Huron Peak

Huron Peak (Sawatch Range) – Northwest Slopes (Class 2)

  • Attempted 7/4/15
  • 6.50 miles round trip
  • 3 hrs to summit and 1.5 hrs to return to TH (4.5 hrs hiking time)
  • Easy 14er (Class 2)
    • Standard NW Slopes Approach
  • +3,500′ net elevation gain to peak (14,003′)
  • Equipment:
    • sunblock (at that elevation, you’ll feel the sun)
    • tech shell (you will want a shell to protect you from the wind)
    • Nanopuff jacket (always layer when attempting a 14er)
    • headlamp (you’ll have to be starting this hike earlier than most 14ers)
    • light gloves
    • hiking poles (makes the descent easier on the knees)
    • Lunch and lots of snacks
    • Lots of water (I went through 2L of water even before we reached the summit)

Per tradition, we try to get a big group of our friends and tackle one of the easier 14ers.  Rather than repeat the front range 14ers, which we often opt for, we decided to try one that my peakbagging friend, Kevin, and I had not done.  We decided Huron Peak was a winner with its short distance and relatively tame gain to the summit (which is also a pretty low summit, barely making the ranks of a 14er by 3 feet!).  We left Boulder around 2:40a and arrived at the TH by 5:50a.  The drive to the Sawatch area was quick, per usual, but this had a small offroading section that proved to require a slower pace.

The water crossing on the 4wd trail at the start. If your car can cross this, it can make it up the entire trail (perhaps save one spot towards the end, but there is a lot of turn around spots here).  My friend took up his 2006 Subaru Outback and I had my 2001 Nissan Pathfinder.
The washboard road heading in for 6mi.

The trail off the highway was 6 miles of washboard and pretty deep potholes.  Any 2wd car can make it up this with some careful driving.  We were driving about 30-40mph along the road occasionally hitting the potholes, definitely should have been doing more like 20-25mph on my old shocks, but I didn’t bottom out on the potholes or anything.  Then there is a 2 miles stretch of 4wd trail.  My friend took a Subaru Outback up and he didn’t really have any issues.  Slow and steady will work for cars with that clearance and those shocks.  I would rate the trail at a 2-3 with 2 being the dominant part of the trail.  Definitely not as hard as other trails I have done.

Part of the 4wd trail

The upper TH for Huron Peak has a good amount of parking spots, shouldn’t have any issues parking up there since not everyone attempts the 4wd trail.  There aren’t many turn around points, so be sure to remember where each one is as you go up.  The hiking trail itself has a pretty modest slope going up the mountain.  It has a pretty high treeline, probably around 12,500′ or so.  It was an easy hike through the trees and to the basin.  Once there, you are able to see the ridge you’ll be taking up to conquer Huron.

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The ridge is just a few switchbacks at the lower part and then a very easy scramble to the summit for the final half mile or so.

The beginning of the summit ridge.  A false summit can be seen, but the true summit is only about 50 yards past that.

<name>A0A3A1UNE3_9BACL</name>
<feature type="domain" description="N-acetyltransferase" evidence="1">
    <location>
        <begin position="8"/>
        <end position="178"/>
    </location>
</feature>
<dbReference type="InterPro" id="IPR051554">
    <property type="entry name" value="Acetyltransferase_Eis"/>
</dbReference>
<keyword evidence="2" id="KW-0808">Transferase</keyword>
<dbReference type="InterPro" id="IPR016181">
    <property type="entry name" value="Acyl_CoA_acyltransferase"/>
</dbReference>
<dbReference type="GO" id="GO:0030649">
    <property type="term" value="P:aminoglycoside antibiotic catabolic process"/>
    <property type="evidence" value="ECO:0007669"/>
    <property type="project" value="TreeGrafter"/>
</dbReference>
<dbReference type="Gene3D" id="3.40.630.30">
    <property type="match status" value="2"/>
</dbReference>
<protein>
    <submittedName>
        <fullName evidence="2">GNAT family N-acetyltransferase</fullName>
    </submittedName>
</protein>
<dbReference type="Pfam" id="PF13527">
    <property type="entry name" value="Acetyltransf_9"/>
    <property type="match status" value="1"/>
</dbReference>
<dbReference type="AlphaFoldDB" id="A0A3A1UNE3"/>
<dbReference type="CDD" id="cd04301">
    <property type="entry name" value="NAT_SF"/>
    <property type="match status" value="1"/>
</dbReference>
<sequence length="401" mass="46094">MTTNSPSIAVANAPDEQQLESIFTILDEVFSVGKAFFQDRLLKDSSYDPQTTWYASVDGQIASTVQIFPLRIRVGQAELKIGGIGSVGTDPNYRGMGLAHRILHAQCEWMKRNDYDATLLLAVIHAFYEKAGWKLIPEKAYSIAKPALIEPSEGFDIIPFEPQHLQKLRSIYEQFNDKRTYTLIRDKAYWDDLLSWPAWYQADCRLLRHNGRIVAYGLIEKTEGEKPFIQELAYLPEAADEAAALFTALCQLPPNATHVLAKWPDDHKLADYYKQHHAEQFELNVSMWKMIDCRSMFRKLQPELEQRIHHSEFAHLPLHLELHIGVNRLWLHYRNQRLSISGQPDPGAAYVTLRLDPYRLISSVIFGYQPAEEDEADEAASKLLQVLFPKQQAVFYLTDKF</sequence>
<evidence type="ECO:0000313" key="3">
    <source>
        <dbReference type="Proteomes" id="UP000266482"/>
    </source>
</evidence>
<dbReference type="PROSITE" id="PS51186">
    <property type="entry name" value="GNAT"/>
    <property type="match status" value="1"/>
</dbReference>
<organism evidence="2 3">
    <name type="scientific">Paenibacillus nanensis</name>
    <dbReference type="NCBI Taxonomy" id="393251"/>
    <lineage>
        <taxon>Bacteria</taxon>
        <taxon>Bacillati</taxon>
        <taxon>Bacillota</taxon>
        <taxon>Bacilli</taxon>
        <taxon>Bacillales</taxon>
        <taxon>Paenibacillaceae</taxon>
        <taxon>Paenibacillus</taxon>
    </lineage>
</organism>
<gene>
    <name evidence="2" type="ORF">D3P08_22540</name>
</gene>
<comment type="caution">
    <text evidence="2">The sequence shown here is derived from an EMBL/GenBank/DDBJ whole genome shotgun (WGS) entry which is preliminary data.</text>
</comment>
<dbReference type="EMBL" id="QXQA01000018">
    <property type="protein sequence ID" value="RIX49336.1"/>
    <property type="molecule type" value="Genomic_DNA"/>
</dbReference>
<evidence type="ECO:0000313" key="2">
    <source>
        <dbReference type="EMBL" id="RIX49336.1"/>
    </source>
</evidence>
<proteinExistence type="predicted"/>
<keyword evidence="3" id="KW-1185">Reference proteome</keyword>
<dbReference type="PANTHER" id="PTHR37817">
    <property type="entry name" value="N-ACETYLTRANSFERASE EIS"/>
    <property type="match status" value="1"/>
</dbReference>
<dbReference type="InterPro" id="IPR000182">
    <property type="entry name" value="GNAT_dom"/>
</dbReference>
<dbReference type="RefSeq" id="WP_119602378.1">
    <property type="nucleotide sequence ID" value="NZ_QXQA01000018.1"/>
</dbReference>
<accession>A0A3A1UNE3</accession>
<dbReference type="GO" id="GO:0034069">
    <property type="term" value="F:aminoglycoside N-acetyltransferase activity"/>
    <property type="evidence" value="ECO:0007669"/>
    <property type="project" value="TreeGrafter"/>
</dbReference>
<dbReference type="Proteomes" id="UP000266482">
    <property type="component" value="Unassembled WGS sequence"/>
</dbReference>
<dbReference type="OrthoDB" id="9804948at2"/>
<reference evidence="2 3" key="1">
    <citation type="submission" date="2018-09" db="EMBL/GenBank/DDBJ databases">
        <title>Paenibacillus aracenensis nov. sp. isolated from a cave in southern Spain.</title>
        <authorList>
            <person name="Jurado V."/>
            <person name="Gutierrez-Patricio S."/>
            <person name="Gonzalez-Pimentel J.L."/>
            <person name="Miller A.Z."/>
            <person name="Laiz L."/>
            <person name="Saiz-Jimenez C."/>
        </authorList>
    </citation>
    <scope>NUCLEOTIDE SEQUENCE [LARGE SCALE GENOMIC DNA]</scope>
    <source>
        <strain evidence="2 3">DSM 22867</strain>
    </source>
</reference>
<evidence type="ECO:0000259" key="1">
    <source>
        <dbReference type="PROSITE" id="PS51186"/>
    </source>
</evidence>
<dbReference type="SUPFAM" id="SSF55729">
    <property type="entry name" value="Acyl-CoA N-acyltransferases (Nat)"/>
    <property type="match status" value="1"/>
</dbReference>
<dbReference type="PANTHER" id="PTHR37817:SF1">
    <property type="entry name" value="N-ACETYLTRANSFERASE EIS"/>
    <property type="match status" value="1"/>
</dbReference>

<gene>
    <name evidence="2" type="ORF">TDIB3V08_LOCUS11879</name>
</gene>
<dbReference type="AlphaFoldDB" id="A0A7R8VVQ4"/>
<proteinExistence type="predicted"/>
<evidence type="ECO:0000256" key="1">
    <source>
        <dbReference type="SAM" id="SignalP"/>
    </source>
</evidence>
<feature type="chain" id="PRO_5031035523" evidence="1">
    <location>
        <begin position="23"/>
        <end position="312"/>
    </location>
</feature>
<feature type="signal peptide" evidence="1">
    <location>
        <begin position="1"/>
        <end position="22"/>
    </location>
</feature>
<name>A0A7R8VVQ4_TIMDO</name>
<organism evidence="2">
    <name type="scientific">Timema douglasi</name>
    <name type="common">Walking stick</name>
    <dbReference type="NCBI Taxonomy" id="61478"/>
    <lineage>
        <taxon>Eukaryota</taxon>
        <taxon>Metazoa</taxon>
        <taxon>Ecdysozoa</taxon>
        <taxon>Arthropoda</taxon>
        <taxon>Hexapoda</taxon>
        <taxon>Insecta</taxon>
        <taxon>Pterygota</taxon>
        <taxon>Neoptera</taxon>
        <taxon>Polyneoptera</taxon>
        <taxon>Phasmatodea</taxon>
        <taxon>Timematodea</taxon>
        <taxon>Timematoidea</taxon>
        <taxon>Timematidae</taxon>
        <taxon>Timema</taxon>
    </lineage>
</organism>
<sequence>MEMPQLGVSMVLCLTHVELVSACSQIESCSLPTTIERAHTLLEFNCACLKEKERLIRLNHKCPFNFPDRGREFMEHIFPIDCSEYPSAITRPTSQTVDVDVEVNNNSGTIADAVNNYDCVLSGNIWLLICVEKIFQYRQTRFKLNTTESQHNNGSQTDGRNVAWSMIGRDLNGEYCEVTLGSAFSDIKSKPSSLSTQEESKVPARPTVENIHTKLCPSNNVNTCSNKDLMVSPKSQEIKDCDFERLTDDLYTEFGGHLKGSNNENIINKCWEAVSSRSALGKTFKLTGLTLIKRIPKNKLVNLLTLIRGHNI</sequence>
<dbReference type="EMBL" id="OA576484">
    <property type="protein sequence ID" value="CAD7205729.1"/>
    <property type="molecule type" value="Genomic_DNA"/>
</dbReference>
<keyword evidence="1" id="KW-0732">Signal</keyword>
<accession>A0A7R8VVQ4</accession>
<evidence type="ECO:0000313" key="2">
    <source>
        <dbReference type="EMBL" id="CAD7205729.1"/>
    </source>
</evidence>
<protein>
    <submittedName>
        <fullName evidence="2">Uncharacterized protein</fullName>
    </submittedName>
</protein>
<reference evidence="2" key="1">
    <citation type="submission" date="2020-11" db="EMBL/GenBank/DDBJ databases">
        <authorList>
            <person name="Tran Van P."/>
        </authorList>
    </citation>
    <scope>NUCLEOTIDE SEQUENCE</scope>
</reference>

The beginning of the summit ridge. A false summit can be seen, but the true summit is only about 50 yards past that.

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The summit was pretty busy, but there were MANY more people on their way up that we passed – we were a pretty early group heading up.  While the trail still had a fair bit of mud and some running water down the upper part of the trail, there was no snow that needed to be crossed.  Of course hiking in the mud ruins the trail a little bit, but it wasn’t that bad.  Certainly will be dry in a week or two if the sun stays out!

All sorts of patriotism right here, go America!

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The pano picture is important!

Overall this was a pretty easy hike, even with the easy class 2 scramble for the last half mile or so.  Granted, we had a group of friends who aren’t used to the elevation, so we took a bit longer than Kevin and I would have taken at our pace (we probably would have had a 2 hour hike, if that, to the summit).  It was a nice summit, but since it is a very low 14er, your view was partially inhibited by nearby taller 14ers (not that that’s a bad thing, it is just a thing worth noting).  I think if you are concerned with the class 2 part, Mt. Elbert’s class 1 approach was pretty easy too, just longer.  This short hike and very easy scramble didn’t prove to be a challenge to any member of our group, save for the altitude’s thin air.  Definitely save this 14er for when you bring your 14er-virgin friends rather than your regular hiking group, as this is a 14er that people from any hiking experience can enjoy at the summit!

A super awesome pano shot of the valley you hike up.  From left to right there is West Apostle, Ice Mountain, and North Apostle!
A super awesome pano shot of the valley you hike up. From left to right there is West Apostle, Ice Mountain, and North Apostle!

For those of us keeping track at home, this was 14er number 10 (of 53) for me!  By the end of this upcoming weekend, I hope to have another 5 under my belt!


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